The first house I remember living in had an ornamental cherry tree in the back garden. It was a prolific blossomer: brash and unashamedly pink. And it came out for my birthday! It was my tree. I mourned it when it had to be cut down – I’m not sure I’ve ever quite recovered.
I love blossom. It comes at my favourite time of year, when the world is full of potential. I love fruit blossom, obviously, but I also love the purely ornamental. There’s nothing nicer than walking round well-established residential areas in the early spring – places where the planting is purely for pleasure. Mock cherry, winter flowering jasmine, magnolias. Glorious.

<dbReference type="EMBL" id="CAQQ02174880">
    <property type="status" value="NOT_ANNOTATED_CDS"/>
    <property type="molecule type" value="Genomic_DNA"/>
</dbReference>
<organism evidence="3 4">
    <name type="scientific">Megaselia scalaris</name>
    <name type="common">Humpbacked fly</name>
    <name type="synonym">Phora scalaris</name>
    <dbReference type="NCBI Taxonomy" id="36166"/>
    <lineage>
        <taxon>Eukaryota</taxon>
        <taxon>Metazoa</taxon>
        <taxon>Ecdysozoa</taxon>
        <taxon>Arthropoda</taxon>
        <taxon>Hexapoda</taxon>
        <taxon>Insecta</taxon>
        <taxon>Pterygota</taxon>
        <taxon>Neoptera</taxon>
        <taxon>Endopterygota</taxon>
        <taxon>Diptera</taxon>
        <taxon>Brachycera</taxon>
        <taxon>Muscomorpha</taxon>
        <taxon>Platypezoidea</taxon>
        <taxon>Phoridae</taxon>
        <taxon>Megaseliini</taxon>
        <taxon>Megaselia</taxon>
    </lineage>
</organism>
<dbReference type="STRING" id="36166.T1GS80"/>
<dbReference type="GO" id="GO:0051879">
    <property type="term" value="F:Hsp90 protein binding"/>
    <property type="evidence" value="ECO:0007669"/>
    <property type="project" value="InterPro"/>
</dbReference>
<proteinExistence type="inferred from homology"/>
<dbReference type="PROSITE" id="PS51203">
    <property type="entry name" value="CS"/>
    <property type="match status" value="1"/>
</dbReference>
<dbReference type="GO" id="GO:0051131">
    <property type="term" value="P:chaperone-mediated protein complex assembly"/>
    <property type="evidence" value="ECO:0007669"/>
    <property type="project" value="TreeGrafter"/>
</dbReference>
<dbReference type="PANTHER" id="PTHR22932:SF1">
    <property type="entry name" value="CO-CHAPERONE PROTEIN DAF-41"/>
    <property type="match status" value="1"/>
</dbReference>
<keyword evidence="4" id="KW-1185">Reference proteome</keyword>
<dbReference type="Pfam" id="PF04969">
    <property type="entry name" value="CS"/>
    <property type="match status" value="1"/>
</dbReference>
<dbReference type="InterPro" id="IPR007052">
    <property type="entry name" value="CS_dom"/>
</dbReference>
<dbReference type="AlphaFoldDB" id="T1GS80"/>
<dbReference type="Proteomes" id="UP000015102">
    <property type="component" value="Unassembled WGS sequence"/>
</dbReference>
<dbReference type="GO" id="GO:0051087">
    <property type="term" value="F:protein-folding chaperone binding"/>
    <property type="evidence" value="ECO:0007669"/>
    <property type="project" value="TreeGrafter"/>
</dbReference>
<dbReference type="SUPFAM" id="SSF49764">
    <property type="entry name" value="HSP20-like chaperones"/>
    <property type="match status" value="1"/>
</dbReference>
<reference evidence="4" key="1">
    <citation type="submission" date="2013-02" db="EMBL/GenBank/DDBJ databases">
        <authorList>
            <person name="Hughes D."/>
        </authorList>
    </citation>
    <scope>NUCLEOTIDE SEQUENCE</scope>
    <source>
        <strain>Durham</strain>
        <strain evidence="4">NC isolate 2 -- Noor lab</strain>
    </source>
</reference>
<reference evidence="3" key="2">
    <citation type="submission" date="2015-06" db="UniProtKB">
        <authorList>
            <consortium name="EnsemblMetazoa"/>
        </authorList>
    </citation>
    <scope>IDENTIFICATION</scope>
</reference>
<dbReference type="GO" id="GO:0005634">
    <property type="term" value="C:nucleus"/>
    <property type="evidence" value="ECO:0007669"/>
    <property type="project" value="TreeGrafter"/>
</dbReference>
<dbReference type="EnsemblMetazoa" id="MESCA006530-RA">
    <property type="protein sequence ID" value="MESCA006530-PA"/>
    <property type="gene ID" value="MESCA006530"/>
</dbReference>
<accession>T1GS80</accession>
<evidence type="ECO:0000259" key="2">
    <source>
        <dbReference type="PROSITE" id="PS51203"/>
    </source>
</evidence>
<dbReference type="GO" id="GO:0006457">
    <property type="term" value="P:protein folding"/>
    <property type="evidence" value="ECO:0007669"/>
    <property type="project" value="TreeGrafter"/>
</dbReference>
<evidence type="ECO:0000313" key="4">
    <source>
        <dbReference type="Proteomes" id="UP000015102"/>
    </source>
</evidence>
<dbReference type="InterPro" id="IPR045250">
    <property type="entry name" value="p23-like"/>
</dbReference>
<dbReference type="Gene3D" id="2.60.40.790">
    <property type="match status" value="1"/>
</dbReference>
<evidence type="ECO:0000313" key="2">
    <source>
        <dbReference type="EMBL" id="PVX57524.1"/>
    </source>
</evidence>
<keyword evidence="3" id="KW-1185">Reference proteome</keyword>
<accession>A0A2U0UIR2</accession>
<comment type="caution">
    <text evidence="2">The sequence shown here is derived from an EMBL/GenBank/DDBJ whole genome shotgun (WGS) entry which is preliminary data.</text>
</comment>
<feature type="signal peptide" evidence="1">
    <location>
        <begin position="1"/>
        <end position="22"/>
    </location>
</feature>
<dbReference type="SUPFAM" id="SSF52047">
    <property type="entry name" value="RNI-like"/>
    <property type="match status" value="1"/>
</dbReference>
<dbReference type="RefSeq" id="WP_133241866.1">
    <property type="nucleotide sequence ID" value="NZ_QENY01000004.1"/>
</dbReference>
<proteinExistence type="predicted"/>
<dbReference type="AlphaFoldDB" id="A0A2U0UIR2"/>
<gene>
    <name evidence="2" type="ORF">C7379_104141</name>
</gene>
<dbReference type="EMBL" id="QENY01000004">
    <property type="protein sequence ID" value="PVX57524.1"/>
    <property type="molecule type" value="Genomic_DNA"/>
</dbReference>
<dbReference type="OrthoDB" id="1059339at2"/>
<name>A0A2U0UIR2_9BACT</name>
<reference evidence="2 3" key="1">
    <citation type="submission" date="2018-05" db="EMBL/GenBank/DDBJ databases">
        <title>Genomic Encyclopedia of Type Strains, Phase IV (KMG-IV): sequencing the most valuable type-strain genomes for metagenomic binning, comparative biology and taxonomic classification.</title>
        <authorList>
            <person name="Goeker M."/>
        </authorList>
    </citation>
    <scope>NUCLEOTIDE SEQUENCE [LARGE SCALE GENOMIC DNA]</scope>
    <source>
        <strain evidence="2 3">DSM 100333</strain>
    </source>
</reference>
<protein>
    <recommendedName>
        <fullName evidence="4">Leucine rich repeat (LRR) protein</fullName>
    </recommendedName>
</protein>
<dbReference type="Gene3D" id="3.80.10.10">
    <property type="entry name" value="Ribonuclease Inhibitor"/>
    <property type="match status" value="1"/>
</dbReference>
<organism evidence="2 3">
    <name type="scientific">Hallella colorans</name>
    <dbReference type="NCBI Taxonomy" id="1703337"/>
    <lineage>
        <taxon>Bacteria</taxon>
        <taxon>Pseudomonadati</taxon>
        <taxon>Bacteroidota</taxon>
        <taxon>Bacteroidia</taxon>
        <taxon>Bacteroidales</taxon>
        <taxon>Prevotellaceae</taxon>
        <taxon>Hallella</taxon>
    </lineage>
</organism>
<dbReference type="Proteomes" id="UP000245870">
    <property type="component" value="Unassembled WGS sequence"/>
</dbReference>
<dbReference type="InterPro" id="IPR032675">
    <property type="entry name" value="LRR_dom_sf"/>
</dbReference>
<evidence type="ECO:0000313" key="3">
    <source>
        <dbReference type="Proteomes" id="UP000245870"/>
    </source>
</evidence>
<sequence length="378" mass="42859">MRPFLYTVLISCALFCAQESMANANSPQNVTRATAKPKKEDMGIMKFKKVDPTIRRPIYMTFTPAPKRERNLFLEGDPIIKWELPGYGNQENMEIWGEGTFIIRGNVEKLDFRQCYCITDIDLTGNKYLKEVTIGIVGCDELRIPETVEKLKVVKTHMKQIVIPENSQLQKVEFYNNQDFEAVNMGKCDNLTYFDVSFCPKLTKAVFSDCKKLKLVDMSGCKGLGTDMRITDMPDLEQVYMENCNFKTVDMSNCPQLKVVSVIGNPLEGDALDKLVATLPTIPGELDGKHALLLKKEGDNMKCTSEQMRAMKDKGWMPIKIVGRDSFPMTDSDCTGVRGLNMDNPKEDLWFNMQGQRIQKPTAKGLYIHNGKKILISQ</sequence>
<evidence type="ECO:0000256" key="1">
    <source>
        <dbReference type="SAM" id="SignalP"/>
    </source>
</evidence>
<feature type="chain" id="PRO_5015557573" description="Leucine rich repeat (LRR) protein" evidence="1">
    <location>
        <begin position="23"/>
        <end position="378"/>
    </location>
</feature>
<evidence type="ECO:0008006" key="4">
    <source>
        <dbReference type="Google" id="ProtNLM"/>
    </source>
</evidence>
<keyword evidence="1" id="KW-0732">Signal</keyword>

And I love hedgerow blossom – the pale blackthorn giving way to rich and creamy hawthorn. Elderflower florets. An extravagant spilling of white.
My son and I talk about visiting Japan. Realistically, it’s unlikely I will ever visit Japan, but we can still talk about it. I have a fondness for Japanese art – a superficial westernised understanding of haiku and woodprints and ikebana. The knowledge that the space between things is as important as the things themselves. We like sushi and noodles and ramen. And it’s such a very different culture – I’d love to get a taste of it. I admire that love of transient beauty – it’s something I try to cultivate in myself. I am prone to clutter, to clinging onto things. Blossom season reminds me that everything changes, that things are here and gone – swift, fleeting delights. Impermanence is the rule, not the exception. Everything changes, and accepting that is so important.
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